Heel Pain & Sever’s Disease

What is Sever’s Disease?

Sever’s Disease (calcaneal apophysitis) is an inflammation of the growth plate in the heel of growing children due to the pulling of the Achilles tendon. Sever’s disease is a common sports injury in adolescents between the ages of 8 and 14 years. It is characterised by pain in the heel region, most often during and after activity.

What are the Risk Factors?

The primary causes of Sever’s Disease are flat feet (pronated foot type), tight calf muscles, growth spurts, increased or altered training load, inappropriate footwear, football boots and hard playing surfaces.

How Can Physiotherapy Help?


Our therapists at PhysioMotion address any bio-mechanical issues to ensure optimal outcomes for our clients. We also advise on appropriate footwear for all sports including running. Detailed assessments of your body type, running style, volume of exercise and any injuries will be reviewed when making the appropriate choice of footwear.

Treatment for Sever’s Disease

Once a full assessment and diagnosis has been made by our Physiotherapist, resolution of pain is most often achieved through a combination of treatment modalities. Usually, Sever’s Disease often resolves when the growth plate closes as adolescents mature or by reducing activity. However, to minimise pain and prevent its recurrence, the following regime is recommended:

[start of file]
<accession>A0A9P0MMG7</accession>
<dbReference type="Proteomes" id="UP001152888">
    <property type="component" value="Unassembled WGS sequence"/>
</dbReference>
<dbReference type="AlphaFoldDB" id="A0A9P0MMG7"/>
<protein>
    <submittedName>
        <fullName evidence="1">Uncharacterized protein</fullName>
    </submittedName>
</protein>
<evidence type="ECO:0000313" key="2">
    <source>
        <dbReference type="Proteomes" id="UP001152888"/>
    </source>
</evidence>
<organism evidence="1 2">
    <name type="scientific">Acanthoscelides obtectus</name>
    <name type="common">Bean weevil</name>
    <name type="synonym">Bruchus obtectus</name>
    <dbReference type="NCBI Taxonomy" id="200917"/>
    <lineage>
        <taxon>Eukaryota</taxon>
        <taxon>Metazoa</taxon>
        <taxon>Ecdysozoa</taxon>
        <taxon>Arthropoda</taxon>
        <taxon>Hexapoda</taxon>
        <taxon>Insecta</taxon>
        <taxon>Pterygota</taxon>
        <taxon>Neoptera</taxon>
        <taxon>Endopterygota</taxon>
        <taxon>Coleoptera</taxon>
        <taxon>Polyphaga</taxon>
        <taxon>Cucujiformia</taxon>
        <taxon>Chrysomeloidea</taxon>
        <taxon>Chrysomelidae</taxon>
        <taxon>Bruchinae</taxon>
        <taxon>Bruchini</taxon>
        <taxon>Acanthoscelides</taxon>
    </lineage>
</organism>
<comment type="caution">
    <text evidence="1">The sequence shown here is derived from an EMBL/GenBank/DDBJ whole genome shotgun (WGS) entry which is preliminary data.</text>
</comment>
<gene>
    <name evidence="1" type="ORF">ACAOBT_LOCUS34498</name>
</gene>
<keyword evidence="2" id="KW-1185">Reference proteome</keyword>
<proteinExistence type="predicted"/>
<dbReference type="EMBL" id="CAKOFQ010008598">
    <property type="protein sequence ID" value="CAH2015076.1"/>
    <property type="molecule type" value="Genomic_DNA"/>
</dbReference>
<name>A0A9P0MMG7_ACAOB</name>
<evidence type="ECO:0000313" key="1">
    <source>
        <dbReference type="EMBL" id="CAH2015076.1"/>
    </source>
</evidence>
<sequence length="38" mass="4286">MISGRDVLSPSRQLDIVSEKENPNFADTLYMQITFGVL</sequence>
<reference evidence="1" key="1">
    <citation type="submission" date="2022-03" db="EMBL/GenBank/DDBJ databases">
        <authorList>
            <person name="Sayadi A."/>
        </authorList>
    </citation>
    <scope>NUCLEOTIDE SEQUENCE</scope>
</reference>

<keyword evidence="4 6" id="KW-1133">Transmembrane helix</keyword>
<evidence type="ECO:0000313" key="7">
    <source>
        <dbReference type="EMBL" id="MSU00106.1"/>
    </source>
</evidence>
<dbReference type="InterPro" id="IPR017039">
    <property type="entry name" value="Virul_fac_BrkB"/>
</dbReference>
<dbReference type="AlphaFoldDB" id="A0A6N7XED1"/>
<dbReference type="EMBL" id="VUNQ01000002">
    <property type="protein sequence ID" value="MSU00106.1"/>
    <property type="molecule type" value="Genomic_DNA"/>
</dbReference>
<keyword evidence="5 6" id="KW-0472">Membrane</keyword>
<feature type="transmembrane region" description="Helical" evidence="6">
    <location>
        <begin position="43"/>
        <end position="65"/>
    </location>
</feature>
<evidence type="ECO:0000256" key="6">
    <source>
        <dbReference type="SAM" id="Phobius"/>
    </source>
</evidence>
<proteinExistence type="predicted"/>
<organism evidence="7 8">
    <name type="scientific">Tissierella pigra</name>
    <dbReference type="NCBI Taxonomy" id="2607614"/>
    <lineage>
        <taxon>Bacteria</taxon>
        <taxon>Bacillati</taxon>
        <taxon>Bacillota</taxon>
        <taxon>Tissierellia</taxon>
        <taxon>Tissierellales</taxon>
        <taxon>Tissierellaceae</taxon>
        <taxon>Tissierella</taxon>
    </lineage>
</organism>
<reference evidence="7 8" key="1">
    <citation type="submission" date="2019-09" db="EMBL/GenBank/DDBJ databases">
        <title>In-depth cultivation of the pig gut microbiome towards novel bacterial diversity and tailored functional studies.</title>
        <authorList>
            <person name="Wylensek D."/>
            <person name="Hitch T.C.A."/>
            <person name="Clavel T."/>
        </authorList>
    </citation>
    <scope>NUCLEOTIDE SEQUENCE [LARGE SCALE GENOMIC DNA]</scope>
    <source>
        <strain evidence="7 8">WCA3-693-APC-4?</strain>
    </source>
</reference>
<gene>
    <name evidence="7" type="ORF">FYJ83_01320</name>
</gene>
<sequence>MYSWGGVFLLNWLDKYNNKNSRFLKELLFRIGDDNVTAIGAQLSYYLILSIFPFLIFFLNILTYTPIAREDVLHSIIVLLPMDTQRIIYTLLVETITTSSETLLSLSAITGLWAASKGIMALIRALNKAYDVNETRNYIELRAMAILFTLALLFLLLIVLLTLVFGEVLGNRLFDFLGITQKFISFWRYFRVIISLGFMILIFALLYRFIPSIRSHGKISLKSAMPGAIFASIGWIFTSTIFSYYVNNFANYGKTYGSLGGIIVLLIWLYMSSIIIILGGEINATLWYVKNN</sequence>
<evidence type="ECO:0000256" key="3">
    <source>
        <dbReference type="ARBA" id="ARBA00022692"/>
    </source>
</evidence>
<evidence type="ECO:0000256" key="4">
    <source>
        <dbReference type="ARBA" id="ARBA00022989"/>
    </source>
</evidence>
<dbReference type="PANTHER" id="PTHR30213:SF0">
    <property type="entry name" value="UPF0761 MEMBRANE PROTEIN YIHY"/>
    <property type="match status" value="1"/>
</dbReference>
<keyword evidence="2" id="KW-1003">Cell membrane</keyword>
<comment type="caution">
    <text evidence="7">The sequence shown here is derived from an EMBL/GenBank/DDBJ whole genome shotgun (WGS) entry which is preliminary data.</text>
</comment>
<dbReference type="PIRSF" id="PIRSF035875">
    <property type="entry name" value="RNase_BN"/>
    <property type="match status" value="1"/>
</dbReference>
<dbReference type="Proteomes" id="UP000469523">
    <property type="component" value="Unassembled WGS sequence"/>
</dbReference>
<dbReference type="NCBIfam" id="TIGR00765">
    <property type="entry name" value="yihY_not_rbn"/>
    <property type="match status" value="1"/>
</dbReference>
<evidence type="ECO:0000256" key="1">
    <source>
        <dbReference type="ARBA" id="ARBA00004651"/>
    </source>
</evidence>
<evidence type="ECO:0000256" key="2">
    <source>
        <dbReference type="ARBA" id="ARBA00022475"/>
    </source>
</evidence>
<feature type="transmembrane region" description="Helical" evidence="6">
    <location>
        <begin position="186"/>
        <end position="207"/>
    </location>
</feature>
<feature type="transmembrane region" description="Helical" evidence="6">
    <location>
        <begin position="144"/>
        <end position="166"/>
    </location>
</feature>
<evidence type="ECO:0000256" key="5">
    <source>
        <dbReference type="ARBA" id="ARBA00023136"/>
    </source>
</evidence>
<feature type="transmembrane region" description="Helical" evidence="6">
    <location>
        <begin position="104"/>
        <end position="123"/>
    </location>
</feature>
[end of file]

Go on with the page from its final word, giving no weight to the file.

Apply ice for 10-15 minutes to the painful area using a damp towel to protect the skin from an ice burn. Wait 5 minutes. Apply a heat pack for 10-15 minutes as above. Recommended twice daily.

Compliance with the exercise program prescribed by your therapist e.g., calf stretches. Each program will be customised for your body to specifically target your causative factors as prescribed by your therapist.

For adolescents over the age of 12, application of an anti-inflammatory gel such as Voltaren Emulgel to the affected area (first 2 weeks of treatment only).

Rest and activity modification as advised by your Physiotherapist. 

Footwear modification as suggested by your therapist:

  • shoes with a heel elevation of approximately 2cm will be more comfortable when acute
  • Flexibility at the toe box of the shoe
  • Able to accommodate orthotics if needed
  • Minimise barefoot walking that causes pain

The use of heel raisers or orthoses (orthotics)